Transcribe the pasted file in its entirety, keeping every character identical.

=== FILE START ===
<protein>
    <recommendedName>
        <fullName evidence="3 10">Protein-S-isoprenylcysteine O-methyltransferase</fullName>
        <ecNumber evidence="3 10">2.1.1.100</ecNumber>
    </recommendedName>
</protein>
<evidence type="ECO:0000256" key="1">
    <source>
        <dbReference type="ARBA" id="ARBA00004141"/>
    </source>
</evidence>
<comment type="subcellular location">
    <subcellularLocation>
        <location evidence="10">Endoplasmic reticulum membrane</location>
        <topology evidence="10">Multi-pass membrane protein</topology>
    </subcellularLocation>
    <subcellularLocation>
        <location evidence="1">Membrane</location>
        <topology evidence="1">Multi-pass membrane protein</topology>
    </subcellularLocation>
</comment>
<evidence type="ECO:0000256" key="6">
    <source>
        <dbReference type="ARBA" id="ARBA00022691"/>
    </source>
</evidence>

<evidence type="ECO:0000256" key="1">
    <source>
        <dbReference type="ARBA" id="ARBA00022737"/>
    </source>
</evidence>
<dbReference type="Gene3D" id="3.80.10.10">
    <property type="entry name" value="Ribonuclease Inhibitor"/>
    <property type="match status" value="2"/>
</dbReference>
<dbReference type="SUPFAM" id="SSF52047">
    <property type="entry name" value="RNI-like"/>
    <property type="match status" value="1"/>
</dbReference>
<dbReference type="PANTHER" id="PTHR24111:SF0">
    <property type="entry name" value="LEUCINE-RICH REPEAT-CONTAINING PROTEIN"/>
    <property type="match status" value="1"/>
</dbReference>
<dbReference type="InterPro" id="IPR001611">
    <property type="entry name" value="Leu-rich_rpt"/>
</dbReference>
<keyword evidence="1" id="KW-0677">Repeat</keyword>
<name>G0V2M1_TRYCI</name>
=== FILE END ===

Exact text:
<protein>
    <recommendedName>
        <fullName evidence="3 10">Protein-S-isoprenylcysteine O-methyltransferase</fullName>
        <ecNumber evidence="3 10">2.1.1.100</ecNumber>
    </recommendedName>
</protein>
<evidence type="ECO:0000256" key="1">
    <source>
        <dbReference type="ARBA" id="ARBA00004141"/>
    </source>
</evidence>
<comment type="subcellular location">
    <subcellularLocation>
        <location evidence="10">Endoplasmic reticulum membrane</location>
        <topology evidence="10">Multi-pass membrane protein</topology>
    </subcellularLocation>
    <subcellularLocation>
        <location evidence="1">Membrane</location>
        <topology evidence="1">Multi-pass membrane protein</topology>
    </subcellularLocation>
</comment>
<evidence type="ECO:0000256" key="6">
    <source>
        <dbReference type="ARBA" id="ARBA00022691"/>
    </source>
</evidence>

<evidence type="ECO:0000256" key="1">
    <source>
        <dbReference type="ARBA" id="ARBA00022737"/>
    </source>
</evidence>
<dbReference type="Gene3D" id="3.80.10.10">
    <property type="entry name" value="Ribonuclease Inhibitor"/>
    <property type="match status" value="2"/>
</dbReference>
<dbReference type="SUPFAM" id="SSF52047">
    <property type="entry name" value="RNI-like"/>
    <property type="match status" value="1"/>
</dbReference>
<dbReference type="PANTHER" id="PTHR24111:SF0">
    <property type="entry name" value="LEUCINE-RICH REPEAT-CONTAINING PROTEIN"/>
    <property type="match status" value="1"/>
</dbReference>
<dbReference type="InterPro" id="IPR001611">
    <property type="entry name" value="Leu-rich_rpt"/>
</dbReference>
<keyword evidence="1" id="KW-0677">Repeat</keyword>
<name>G0V2M1_TRYCI</name>